- - Friday, September 16, 2011

By D.G. Hart
Eerdman’s, $25, 256 pages

What D.G. Hart tells us in this invigorating book is that Jerry Falwell is dead. I mean to tell you, brethren, he’s really, really dead - not least in terms of the influence he once exerted, with high and honorable intention, on the political process.

Today’s evangelicals, Mr. Hart relates, are at least as likely to push their government toward peace and justice commitments as away from policies that undermine the family or American exceptionalism. It’s not the same world it was a few decades ago, when American evangelicals - Mr. Falwell was perhaps the paradigm - aligned their preaching and their voting with the Republican Party and its embrace of limited government and anti-communism. For one thing, the commies are mostly gone. Evangelical writers such as Jim Wallis and Tony Campolo keep insisting on the “justice” agenda they see as inarguably consonant with biblical Christianity and the message of Jesus.

Odder and odder, in some sense, the old alliance between the “religious right” and the Republican Party has come to seem in latter years. Not so odd, perhaps as Mr. Hart might leave readers supposing, with his accounts of the flight from Falwellian certainties. My own observation is that, never mind the exhortations of the superstar preachers, the folk in the pew profess more in common with John A. Boehner than with Barack Obama: the Obama, anyway, whose presidency has become a succession of excuses for failure to execute campaign-trail promises.

Mr. Hart, a prolific author as well as a Hillsdale College historian, is surely right to point out all the same an evangelical trait hardly noted at all back in the Falwell days, when it was usual for the media to depict hordes of hooded Christians laboring up the hill, crosses going before, to fix them Jesus-hatin’ liberals, yes, sir, once and fer all.

A salient truth about evangelicals, says Mr. Hart, is that they’re not model conservatives. Rather, they are “addicted to changing the world” - for Christ, naturally, according to the shifting shades of perception that result from millions of minds interpreting in millions of ways the grand imperative of the Bible. People fixated on “change” lack a certain, shall we say, regard for traditions and the complex circumstances of daily life, many of them inherited, many of them delicate. There isn’t a whole lot about the evangelical instinct that could be called delicate. So, too, they see the Bible as the “standard for public life.” Not all Americans concur, do they?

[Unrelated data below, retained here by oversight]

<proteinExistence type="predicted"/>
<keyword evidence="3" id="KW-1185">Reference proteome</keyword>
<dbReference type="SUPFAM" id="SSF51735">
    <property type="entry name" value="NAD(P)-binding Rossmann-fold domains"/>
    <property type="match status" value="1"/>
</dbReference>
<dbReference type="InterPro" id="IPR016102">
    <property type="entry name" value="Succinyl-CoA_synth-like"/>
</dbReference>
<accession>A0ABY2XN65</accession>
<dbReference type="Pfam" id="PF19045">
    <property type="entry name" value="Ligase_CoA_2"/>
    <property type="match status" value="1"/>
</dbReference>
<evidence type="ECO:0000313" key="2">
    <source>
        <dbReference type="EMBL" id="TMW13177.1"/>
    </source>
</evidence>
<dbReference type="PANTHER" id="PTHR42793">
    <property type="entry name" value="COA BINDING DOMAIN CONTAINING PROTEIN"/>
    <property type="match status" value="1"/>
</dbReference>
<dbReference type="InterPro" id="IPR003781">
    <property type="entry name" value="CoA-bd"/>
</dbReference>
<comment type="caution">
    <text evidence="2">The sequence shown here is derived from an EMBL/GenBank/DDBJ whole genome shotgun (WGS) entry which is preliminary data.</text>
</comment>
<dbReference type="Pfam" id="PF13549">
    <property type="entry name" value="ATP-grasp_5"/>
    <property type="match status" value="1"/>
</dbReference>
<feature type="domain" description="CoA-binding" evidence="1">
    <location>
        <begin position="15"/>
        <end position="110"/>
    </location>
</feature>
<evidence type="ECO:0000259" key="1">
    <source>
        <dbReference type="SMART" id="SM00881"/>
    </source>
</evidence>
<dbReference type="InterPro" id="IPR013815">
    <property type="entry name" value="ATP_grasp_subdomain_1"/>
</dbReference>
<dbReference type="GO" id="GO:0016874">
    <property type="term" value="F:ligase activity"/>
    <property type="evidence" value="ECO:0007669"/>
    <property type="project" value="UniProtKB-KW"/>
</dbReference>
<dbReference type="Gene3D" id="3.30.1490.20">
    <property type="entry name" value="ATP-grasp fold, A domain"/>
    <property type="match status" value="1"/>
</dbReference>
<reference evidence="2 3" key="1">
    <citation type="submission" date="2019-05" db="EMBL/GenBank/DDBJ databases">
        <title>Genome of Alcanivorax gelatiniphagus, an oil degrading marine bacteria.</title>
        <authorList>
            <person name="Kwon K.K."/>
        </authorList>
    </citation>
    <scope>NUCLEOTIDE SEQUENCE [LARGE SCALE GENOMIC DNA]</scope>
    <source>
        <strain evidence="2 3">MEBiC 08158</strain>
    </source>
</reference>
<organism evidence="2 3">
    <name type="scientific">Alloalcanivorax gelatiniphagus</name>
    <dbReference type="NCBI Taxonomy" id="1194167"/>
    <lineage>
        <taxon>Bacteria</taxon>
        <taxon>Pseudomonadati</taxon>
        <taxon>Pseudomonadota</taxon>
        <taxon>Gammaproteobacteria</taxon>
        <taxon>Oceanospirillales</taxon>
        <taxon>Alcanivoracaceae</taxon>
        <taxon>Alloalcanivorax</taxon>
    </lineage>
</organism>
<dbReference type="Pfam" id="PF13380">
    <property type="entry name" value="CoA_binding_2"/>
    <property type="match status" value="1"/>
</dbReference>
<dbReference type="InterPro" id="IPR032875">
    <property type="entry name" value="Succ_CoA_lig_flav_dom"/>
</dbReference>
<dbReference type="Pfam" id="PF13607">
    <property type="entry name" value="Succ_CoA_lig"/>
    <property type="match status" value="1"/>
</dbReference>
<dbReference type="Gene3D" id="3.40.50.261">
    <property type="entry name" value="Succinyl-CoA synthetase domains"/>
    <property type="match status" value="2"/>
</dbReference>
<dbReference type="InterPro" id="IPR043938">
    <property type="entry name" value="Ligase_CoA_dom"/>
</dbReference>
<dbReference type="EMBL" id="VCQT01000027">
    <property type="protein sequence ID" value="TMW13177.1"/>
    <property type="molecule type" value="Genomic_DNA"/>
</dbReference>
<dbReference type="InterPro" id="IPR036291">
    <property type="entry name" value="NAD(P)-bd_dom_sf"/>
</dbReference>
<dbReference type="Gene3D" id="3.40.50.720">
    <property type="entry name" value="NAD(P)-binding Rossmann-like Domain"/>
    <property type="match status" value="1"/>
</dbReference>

Just before dismissing the congregation, Mr. Hart ascends the authorial pulpit to show readers why modern evangelicals should take a friendly look at conservatism, a basic consideration being that “conservatives have the best store of public arguments for defending the families, schools, churches, and voluntary associations on which evangelicals depend.”

Liberal evangelicals of the Wallis stamp swell with joy at the prospect of government initiatives to address this or that problem. “Inequality” is among their concerns. “Justice,” too.

Might one ask - I certainly would - why politicians and bureaucrats merit the trust that liberal evangelicals withhold from private actors and associations? I mean, look at the matter theologically. Aren’t politicians equally, with Chamber of Commerce leaders, victims of the fall of man? What’s to make anyone think they (despite once-frequent asseverations about “compassionate conservatism”) know more about human nature and remedies than anyone else, and that they enjoy matchless power to achieve goods for which we should all be thankful? I don’t hold it against Mr. Hart that he doesn’t get into the topic at this depth, feeling perhaps that he could do only so much in one book.

He does so much more, which is really the point here. He probes deep below the surface of evangelicalism to identify, with intelligence and grace, elements that conservatives might have examined with more detail back when Mr. Falwell and others came to shopping around for allies to fight the “secular humanism” they viewed with alarm. Conservatives, for one thing, might have thought more about how voters in general would view the evangelical quest, sublimated at first as Republican politics, for increasing Christianity’s political profile.

That would have started arguments about whether America was or wasn’t a Christian nation, as the evangelicals of the day sometimes alleged. Besides, their votes were wanted. Yet when Barry Goldwater, the grandest political conservative of them all back in his day, offered to kick Jerry Falwell in the place where he sat down, conservatives should have figured out that there might be some problems coming down the road. They didn’t, and now the piper demands his pay.

The intellectual vigor of conservatism a la William F. Buckley and Russell Kirk, married to the zeal and religious insight of modern evangelical leaders, could perhaps some day fulfill the vision that Mr. Falwell and James Dobson had for reform and public improvement. To work, nonetheless, such a marriage would have to have in it more of mutual respect, and less of advantage-seeking, than was perhaps the case 30 years ago.

Regarding such an arrangement, the best place to understand the dynamics at work is this truly excellent book - scholarly but readable, generous in its assumptions, fair in its judgments. The congregation, brethren, will want to give Mr. Hart a good handshake as they head out the door.

William Murchison is a nationally syndicated columnist.

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